Monday, August 23, 2010


From the Houston Chronicle's Texas on the Potomac blog:

Here's some bad news from DC: the Hamilton Project has released a study that says it will probably take more than a decade for the nation to get back to full employment.

"If future job creation reaches about 208,000 jobs per month, the average monthly job creation for the best year for job creation in the 2000s, it will take almost 140 months (about 11.5 years) to reach pre-recession employment levels."

Of course, the economy could take off like a rocket as it did in the 80s and 90s, in which case it might take "only" five years.

The projection is right in line with warnings by economists Carmen Reinhart and Kenneth Rogoff about the aftermath of financial crises in their groundbreaking "This Time Is Different: Eight Centuries of Financial Folly."

More here.

At this point, I think it's safe to say that the economy, in all probability, will not "take off like a rocket." This shit's structural. That is, we've been having a neoliberal orgy for thirty years, which has resulted in all manner of weird imbalances, in terms of international trade, wealth disparity, and the very formulation of economic policy itself. The whole notion of letting the rich run everything, upon which most of neoliberalism is based, has turned out to be a very bad idea, not unlike the notion of letting the fox guard the hen house. Nonetheless, the American power elite continue to look at the economy in these terms, essentially dooming us to scratch and crawl our way out of chronic recession.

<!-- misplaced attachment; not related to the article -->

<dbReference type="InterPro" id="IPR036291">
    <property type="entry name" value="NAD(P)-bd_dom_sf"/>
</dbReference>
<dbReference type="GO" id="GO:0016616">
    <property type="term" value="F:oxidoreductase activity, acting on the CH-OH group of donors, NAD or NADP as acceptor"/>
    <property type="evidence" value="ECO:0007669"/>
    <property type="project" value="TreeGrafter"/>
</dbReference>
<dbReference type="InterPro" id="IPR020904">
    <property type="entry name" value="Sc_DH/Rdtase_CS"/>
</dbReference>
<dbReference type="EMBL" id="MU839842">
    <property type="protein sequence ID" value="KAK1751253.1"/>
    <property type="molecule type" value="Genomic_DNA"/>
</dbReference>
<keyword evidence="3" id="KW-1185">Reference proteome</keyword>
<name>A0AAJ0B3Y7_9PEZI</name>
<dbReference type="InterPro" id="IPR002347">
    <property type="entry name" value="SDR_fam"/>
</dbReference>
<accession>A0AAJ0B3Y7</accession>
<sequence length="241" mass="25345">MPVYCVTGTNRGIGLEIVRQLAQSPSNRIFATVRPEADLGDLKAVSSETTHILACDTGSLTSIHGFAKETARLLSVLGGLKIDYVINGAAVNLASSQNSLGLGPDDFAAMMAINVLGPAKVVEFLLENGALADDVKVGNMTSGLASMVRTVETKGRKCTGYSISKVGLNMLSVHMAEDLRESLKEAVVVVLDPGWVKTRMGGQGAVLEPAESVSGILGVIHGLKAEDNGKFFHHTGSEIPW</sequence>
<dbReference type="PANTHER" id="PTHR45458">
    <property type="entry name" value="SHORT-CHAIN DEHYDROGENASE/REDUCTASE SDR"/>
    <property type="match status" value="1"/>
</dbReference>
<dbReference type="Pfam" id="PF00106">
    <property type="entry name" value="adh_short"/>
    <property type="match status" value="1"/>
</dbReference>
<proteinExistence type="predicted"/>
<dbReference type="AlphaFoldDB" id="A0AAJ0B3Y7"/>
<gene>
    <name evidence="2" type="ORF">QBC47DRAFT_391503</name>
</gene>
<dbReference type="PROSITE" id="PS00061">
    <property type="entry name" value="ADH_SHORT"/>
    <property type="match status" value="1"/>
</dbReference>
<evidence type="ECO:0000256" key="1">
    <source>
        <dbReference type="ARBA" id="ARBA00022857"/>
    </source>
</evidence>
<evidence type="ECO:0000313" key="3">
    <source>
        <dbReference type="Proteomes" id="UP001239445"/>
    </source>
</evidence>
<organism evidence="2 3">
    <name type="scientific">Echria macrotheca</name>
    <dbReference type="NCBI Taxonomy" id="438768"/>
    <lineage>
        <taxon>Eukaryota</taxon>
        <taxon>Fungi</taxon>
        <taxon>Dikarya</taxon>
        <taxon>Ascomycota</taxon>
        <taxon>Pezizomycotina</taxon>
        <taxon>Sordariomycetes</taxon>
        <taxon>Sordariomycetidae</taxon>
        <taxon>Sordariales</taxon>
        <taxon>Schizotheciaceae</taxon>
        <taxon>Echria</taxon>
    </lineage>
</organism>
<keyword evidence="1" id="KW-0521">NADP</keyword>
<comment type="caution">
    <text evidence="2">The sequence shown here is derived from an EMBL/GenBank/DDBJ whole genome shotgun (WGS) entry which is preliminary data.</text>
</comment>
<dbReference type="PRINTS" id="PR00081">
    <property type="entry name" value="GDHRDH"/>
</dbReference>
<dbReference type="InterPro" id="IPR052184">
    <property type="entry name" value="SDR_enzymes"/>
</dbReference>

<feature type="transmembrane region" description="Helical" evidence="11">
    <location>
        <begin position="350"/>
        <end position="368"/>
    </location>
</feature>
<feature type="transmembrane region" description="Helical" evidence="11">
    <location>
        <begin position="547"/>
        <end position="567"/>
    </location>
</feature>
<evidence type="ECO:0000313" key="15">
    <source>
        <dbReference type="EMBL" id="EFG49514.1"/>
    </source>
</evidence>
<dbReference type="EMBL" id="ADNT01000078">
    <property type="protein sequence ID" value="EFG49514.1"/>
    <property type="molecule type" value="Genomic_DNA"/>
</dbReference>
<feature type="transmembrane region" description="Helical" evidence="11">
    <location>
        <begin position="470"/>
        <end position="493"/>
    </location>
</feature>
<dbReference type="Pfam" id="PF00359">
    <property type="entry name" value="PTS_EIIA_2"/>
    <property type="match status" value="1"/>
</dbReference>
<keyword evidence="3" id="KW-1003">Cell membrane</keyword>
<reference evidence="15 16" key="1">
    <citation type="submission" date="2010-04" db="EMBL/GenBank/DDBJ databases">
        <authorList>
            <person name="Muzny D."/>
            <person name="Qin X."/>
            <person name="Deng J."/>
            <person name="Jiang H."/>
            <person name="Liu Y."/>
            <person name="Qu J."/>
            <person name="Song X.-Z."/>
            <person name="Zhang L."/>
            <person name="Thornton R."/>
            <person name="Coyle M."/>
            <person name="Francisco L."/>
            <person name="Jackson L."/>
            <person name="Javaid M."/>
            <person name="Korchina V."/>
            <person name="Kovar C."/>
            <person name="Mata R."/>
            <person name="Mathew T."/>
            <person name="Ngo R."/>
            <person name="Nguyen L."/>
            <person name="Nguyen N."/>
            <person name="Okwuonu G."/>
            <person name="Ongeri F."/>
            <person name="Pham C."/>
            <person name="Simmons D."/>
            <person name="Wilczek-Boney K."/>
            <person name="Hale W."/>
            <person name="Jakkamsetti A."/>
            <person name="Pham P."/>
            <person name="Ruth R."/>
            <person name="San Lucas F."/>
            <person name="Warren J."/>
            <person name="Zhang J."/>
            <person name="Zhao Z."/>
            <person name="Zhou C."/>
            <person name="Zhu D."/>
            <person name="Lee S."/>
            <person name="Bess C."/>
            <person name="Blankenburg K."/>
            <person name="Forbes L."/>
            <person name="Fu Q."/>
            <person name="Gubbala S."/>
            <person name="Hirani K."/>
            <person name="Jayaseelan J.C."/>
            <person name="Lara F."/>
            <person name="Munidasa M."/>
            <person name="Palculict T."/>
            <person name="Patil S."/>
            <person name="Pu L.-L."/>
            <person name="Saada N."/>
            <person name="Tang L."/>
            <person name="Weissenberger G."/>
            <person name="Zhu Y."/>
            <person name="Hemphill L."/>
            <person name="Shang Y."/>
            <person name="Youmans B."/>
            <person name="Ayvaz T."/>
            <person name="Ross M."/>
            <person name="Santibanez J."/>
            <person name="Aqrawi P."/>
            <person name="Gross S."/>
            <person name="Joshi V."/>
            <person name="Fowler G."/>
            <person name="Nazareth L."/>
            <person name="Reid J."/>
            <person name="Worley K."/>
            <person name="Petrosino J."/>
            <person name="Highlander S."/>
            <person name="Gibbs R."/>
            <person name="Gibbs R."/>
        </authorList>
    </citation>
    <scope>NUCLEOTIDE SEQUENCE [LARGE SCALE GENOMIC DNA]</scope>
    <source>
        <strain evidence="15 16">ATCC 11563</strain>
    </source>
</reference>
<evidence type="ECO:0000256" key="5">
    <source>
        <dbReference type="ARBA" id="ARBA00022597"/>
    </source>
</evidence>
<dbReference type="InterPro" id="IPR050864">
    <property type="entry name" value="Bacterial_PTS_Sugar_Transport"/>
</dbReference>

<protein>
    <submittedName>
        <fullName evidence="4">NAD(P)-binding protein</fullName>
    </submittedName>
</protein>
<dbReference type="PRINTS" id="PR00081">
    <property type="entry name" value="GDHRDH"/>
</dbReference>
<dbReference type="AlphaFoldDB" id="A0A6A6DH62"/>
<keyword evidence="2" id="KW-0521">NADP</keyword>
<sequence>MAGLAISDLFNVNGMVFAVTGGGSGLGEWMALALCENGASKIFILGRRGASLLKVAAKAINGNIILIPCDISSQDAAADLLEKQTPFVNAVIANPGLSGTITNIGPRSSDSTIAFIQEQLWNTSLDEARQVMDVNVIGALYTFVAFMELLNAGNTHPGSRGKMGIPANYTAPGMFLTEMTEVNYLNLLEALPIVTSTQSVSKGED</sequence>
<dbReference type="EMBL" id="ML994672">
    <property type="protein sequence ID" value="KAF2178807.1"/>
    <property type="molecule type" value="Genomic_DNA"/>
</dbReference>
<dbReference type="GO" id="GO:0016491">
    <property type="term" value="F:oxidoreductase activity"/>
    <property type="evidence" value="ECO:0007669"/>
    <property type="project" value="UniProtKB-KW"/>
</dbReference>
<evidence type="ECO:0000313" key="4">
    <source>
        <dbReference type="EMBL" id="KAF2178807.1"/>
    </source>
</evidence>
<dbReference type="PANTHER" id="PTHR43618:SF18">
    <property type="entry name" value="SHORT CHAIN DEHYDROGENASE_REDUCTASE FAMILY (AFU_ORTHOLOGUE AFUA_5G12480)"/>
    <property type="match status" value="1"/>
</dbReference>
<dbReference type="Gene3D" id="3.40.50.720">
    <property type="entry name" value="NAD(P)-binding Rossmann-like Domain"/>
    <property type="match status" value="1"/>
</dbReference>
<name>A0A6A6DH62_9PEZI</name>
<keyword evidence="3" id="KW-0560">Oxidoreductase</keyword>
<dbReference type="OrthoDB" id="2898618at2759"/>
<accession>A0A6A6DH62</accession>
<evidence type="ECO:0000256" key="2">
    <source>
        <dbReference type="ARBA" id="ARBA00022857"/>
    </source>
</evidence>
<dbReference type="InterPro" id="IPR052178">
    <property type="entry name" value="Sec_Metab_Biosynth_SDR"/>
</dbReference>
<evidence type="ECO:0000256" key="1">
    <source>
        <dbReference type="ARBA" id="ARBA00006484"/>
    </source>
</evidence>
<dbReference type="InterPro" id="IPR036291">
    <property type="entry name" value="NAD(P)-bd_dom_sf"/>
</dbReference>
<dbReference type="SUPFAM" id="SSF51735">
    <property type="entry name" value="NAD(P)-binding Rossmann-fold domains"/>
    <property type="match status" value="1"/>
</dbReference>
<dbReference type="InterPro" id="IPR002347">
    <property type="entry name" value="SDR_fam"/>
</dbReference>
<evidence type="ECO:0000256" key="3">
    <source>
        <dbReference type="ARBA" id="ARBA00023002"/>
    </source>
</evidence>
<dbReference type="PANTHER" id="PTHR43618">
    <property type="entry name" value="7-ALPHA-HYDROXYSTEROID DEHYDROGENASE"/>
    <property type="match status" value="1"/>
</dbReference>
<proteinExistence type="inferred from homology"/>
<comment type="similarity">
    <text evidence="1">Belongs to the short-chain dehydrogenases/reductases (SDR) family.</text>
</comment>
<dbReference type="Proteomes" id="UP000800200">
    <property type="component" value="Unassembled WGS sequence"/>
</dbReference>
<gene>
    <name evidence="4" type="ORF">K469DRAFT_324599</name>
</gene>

I'll meet you at the top, sometime in the 2020s, when I'm in my mid fifties.

This is, indeed, bad news. But what really pisses me off is that we knew what needed to be done to jump start the economy: abandon the Reaganomics bullshit and return to Keynisanism, pouring hundreds of billions into the economy, on the scale of spending during WWII. That's what pulled us out of the Great Depression, and it would have in all likelihood kept us out of this economic wilderness we're in now. But no. Neoliberalism continues to be very fashionable among our elected leaders who don't know much more about economics than the average high school freshman.

Maybe God will send us manna to eat while we wonder around the desert. If He exists.